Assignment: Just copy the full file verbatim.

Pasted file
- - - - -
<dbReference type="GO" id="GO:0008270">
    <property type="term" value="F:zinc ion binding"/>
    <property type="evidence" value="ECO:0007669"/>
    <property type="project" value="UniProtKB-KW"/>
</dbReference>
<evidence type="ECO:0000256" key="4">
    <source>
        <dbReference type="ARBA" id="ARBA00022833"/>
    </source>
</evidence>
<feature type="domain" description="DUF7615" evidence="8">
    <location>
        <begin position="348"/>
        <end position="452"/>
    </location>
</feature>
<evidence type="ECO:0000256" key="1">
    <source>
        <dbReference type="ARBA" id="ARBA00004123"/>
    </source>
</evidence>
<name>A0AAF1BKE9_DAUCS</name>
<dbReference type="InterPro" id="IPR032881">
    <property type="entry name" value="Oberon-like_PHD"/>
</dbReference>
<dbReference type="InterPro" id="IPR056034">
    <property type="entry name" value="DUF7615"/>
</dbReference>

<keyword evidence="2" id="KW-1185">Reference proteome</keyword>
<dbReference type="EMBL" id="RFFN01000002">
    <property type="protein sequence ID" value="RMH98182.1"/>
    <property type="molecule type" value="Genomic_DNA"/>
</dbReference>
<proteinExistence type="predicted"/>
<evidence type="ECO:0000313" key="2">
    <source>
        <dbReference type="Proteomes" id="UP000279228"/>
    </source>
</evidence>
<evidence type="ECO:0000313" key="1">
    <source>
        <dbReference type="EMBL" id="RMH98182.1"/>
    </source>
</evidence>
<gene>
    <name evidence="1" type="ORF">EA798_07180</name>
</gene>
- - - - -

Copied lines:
<dbReference type="GO" id="GO:0008270">
    <property type="term" value="F:zinc ion binding"/>
    <property type="evidence" value="ECO:0007669"/>
    <property type="project" value="UniProtKB-KW"/>
</dbReference>
<evidence type="ECO:0000256" key="4">
    <source>
        <dbReference type="ARBA" id="ARBA00022833"/>
    </source>
</evidence>
<feature type="domain" description="DUF7615" evidence="8">
    <location>
        <begin position="348"/>
        <end position="452"/>
    </location>
</feature>
<evidence type="ECO:0000256" key="1">
    <source>
        <dbReference type="ARBA" id="ARBA00004123"/>
    </source>
</evidence>
<name>A0AAF1BKE9_DAUCS</name>
<dbReference type="InterPro" id="IPR032881">
    <property type="entry name" value="Oberon-like_PHD"/>
</dbReference>
<dbReference type="InterPro" id="IPR056034">
    <property type="entry name" value="DUF7615"/>
</dbReference>

<keyword evidence="2" id="KW-1185">Reference proteome</keyword>
<dbReference type="EMBL" id="RFFN01000002">
    <property type="protein sequence ID" value="RMH98182.1"/>
    <property type="molecule type" value="Genomic_DNA"/>
</dbReference>
<proteinExistence type="predicted"/>
<evidence type="ECO:0000313" key="2">
    <source>
        <dbReference type="Proteomes" id="UP000279228"/>
    </source>
</evidence>
<evidence type="ECO:0000313" key="1">
    <source>
        <dbReference type="EMBL" id="RMH98182.1"/>
    </source>
</evidence>
<gene>
    <name evidence="1" type="ORF">EA798_07180</name>
</gene>